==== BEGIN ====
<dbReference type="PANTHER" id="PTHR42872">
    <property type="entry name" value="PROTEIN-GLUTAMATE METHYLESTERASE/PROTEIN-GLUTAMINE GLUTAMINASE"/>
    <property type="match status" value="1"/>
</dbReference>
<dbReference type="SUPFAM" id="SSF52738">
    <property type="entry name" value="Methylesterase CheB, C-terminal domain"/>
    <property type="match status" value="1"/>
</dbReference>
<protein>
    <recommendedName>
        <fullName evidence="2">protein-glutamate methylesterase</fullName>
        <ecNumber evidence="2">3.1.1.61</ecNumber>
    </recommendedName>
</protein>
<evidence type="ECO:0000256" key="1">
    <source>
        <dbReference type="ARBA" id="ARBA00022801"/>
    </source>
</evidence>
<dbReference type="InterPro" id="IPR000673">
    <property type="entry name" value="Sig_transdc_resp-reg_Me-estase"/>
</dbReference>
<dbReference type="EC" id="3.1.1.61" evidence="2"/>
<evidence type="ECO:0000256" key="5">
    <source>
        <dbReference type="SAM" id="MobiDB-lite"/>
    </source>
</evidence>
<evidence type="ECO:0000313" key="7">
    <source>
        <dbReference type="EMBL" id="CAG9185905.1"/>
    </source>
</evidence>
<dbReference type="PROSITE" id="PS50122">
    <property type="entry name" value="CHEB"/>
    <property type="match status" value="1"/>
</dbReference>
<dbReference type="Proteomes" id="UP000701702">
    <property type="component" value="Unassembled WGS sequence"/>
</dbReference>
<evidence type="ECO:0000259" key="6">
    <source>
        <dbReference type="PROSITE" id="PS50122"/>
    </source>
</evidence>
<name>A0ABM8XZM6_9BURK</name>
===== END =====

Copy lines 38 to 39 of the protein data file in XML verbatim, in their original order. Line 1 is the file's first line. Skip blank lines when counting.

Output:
<dbReference type="Proteomes" id="UP000701702">
    <property type="component" value="Unassembled WGS sequence"/>